From a young age, Frank was fascinated by maps and atlases, and the stories they contained. Finding his birthplace on the map in the endpapers of Tolkien's Lord of the Rings only increased his interest in the mystery and message of maps.
While pursuing a career in journalism, Frank started a blog called Strange Maps, as a repository for the weird and wonderful cartography he found hidden in books, posing as everyday objects and (of course) floating around the Internet.
"Each map tells a story, but the stories told by your standard atlas for school or reference are limited and literal: they show only the most practical side of the world, its geography and its political divisions. Strange Maps aims to collect and comment on maps that do everything but that - maps that show the world from a different angle".
A remit that wide allows for a steady, varied diet of maps: Frank has been writing about strange maps since 2006, published a book on the subject in 2009 and joined Big Think in 2010. Readers send in new material daily, and he keeps bumping in to cartography that is delightfully obscure, amazingly beautiful, shockingly partisan, and more.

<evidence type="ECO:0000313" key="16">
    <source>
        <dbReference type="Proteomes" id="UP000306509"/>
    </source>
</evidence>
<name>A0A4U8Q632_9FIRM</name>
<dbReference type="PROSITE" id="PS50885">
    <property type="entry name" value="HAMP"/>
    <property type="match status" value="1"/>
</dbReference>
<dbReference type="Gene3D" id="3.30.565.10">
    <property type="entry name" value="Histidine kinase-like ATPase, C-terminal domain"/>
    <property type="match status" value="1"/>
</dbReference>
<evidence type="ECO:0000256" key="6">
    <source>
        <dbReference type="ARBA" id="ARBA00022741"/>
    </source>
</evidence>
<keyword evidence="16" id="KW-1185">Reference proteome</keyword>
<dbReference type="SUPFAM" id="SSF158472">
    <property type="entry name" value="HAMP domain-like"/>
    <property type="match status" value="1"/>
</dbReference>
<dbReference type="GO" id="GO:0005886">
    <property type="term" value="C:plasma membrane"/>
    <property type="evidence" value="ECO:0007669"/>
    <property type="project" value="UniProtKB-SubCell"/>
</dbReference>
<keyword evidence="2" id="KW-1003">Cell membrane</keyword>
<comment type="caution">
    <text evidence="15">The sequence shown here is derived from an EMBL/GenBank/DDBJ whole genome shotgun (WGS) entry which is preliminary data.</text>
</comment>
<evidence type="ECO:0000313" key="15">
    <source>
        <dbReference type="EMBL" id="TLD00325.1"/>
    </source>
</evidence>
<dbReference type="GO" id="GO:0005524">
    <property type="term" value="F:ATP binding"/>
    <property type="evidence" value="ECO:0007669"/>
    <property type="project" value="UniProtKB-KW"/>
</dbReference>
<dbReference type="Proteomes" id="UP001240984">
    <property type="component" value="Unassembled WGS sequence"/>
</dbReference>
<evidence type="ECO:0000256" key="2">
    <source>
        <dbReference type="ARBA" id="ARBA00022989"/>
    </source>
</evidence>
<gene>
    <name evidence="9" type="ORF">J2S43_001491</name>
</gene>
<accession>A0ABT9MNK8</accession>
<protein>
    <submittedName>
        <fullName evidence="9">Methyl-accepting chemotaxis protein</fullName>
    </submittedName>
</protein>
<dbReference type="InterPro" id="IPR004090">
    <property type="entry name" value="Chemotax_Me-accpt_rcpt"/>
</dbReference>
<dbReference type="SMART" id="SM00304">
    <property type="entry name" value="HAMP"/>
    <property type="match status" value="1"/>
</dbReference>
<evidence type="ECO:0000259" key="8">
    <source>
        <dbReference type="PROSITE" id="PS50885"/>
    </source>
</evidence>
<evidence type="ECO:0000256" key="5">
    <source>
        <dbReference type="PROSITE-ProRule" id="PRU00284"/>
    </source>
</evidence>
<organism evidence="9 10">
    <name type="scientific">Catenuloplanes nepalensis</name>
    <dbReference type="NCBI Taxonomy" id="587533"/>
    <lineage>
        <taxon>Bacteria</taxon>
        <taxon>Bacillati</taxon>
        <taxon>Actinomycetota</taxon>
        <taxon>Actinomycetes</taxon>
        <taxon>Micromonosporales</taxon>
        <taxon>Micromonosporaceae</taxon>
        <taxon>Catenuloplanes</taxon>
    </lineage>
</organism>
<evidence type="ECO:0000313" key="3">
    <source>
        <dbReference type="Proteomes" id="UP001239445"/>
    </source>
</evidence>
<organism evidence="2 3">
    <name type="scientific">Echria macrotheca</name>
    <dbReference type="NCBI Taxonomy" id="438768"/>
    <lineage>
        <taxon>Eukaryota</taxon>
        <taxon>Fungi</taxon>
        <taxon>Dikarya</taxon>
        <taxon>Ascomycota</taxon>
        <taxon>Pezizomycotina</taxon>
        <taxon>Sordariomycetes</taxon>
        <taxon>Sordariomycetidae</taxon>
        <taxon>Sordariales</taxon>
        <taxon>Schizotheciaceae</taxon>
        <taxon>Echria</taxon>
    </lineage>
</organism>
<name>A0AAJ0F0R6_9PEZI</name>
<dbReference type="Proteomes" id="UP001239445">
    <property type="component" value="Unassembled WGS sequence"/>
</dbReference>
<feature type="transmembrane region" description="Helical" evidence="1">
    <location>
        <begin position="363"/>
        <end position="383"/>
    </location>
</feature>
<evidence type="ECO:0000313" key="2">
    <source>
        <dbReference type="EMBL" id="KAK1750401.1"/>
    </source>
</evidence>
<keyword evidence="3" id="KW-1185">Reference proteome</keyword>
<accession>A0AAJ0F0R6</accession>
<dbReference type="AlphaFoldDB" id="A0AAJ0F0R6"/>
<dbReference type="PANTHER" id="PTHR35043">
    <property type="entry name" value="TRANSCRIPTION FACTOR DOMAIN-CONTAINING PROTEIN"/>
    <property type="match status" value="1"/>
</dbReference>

Also according to this survey, Brazil is the least corrupt country in Latin America
Of course, the reality is even worse than these maps suggest.
Nothing says "late great nation" like a new map of your country with its territory reduced
As the saying goes: "A Ronny alone is in bad company"
How location, temperature and moisture create the world's biomes
An impossible map of all the sunset shadows across Europe
Most Roman emperors died violent deaths, and many were far from Rome when they did
Pretty sure nobody has ever attempted this
Stay away from E13!
Cartesian vortices are *so* 17-th century.